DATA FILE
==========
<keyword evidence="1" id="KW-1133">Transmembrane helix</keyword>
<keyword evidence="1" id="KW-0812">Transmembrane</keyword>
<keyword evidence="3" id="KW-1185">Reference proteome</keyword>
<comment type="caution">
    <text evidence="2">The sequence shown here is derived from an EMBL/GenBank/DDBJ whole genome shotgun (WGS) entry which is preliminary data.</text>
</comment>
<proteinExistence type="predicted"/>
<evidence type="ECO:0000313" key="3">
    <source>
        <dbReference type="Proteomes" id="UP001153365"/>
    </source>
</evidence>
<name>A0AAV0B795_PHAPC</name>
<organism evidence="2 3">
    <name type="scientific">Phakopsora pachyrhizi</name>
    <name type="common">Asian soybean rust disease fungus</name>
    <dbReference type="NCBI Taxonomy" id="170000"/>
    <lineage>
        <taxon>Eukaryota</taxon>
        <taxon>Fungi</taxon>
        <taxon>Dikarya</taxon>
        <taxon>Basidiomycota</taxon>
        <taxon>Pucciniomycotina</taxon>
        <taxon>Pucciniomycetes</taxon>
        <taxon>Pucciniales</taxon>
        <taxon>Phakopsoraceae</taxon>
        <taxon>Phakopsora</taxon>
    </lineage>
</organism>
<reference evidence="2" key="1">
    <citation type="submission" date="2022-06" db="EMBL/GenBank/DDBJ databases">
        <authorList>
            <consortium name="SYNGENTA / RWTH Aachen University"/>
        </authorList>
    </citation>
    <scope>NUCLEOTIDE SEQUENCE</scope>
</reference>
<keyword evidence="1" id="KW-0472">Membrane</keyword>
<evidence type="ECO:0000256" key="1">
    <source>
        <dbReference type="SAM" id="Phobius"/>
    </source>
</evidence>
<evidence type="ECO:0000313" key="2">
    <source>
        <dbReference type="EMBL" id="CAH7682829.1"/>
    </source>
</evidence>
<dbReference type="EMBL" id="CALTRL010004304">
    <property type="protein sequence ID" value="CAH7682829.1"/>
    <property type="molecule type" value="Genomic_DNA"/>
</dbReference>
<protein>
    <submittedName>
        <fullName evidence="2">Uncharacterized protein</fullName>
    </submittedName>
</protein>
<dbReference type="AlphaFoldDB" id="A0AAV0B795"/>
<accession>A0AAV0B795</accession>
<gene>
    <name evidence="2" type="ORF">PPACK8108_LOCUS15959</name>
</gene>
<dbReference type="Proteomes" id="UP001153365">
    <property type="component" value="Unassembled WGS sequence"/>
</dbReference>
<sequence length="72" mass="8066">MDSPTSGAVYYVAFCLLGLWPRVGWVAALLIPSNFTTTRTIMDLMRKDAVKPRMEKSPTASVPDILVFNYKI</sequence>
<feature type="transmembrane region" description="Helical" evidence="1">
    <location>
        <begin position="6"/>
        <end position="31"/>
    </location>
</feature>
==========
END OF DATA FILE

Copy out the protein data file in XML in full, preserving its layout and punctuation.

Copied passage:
<keyword evidence="1" id="KW-1133">Transmembrane helix</keyword>
<keyword evidence="1" id="KW-0812">Transmembrane</keyword>
<keyword evidence="3" id="KW-1185">Reference proteome</keyword>
<comment type="caution">
    <text evidence="2">The sequence shown here is derived from an EMBL/GenBank/DDBJ whole genome shotgun (WGS) entry which is preliminary data.</text>
</comment>
<proteinExistence type="predicted"/>
<evidence type="ECO:0000313" key="3">
    <source>
        <dbReference type="Proteomes" id="UP001153365"/>
    </source>
</evidence>
<name>A0AAV0B795_PHAPC</name>
<organism evidence="2 3">
    <name type="scientific">Phakopsora pachyrhizi</name>
    <name type="common">Asian soybean rust disease fungus</name>
    <dbReference type="NCBI Taxonomy" id="170000"/>
    <lineage>
        <taxon>Eukaryota</taxon>
        <taxon>Fungi</taxon>
        <taxon>Dikarya</taxon>
        <taxon>Basidiomycota</taxon>
        <taxon>Pucciniomycotina</taxon>
        <taxon>Pucciniomycetes</taxon>
        <taxon>Pucciniales</taxon>
        <taxon>Phakopsoraceae</taxon>
        <taxon>Phakopsora</taxon>
    </lineage>
</organism>
<reference evidence="2" key="1">
    <citation type="submission" date="2022-06" db="EMBL/GenBank/DDBJ databases">
        <authorList>
            <consortium name="SYNGENTA / RWTH Aachen University"/>
        </authorList>
    </citation>
    <scope>NUCLEOTIDE SEQUENCE</scope>
</reference>
<keyword evidence="1" id="KW-0472">Membrane</keyword>
<evidence type="ECO:0000256" key="1">
    <source>
        <dbReference type="SAM" id="Phobius"/>
    </source>
</evidence>
<evidence type="ECO:0000313" key="2">
    <source>
        <dbReference type="EMBL" id="CAH7682829.1"/>
    </source>
</evidence>
<dbReference type="EMBL" id="CALTRL010004304">
    <property type="protein sequence ID" value="CAH7682829.1"/>
    <property type="molecule type" value="Genomic_DNA"/>
</dbReference>
<protein>
    <submittedName>
        <fullName evidence="2">Uncharacterized protein</fullName>
    </submittedName>
</protein>
<dbReference type="AlphaFoldDB" id="A0AAV0B795"/>
<accession>A0AAV0B795</accession>
<gene>
    <name evidence="2" type="ORF">PPACK8108_LOCUS15959</name>
</gene>
<dbReference type="Proteomes" id="UP001153365">
    <property type="component" value="Unassembled WGS sequence"/>
</dbReference>
<sequence length="72" mass="8066">MDSPTSGAVYYVAFCLLGLWPRVGWVAALLIPSNFTTTRTIMDLMRKDAVKPRMEKSPTASVPDILVFNYKI</sequence>
<feature type="transmembrane region" description="Helical" evidence="1">
    <location>
        <begin position="6"/>
        <end position="31"/>
    </location>
</feature>